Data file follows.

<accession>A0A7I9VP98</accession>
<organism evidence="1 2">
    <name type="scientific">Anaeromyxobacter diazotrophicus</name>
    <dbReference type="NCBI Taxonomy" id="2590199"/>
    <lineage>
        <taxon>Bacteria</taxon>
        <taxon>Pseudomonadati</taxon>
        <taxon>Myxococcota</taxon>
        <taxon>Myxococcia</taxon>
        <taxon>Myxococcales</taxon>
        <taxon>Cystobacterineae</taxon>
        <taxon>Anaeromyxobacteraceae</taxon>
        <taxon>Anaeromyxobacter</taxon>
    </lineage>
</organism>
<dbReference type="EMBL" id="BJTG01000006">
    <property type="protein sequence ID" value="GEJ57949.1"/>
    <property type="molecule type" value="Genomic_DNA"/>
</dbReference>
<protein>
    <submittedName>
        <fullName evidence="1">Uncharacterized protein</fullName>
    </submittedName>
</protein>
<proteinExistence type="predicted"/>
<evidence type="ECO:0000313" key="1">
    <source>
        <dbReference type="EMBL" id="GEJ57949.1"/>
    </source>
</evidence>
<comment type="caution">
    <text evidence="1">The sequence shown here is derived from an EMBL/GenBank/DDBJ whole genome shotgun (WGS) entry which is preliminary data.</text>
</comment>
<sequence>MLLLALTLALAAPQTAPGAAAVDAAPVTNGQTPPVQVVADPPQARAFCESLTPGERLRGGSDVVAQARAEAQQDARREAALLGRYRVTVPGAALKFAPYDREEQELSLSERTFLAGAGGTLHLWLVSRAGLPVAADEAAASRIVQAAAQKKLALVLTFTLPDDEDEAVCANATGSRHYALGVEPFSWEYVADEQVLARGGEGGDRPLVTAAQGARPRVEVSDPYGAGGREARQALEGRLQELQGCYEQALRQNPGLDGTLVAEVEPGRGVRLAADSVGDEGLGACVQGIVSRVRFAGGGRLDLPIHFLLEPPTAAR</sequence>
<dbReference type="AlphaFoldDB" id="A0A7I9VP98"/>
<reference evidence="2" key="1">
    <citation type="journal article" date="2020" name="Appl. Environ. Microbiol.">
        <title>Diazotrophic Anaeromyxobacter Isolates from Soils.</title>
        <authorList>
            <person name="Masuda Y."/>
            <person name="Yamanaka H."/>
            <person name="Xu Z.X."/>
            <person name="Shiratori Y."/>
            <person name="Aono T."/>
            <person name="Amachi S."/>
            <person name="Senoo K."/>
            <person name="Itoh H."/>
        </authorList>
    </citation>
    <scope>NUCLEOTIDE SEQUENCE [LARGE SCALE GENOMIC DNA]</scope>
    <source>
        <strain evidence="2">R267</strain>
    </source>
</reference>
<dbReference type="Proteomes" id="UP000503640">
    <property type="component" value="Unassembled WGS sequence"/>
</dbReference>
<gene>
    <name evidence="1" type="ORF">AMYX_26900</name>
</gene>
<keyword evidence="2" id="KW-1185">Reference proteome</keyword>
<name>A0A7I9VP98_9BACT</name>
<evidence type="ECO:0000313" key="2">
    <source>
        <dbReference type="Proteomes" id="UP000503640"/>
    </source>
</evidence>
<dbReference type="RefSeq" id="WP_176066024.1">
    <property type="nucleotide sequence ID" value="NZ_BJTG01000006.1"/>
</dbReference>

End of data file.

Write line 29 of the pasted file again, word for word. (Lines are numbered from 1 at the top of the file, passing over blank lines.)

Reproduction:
    </source>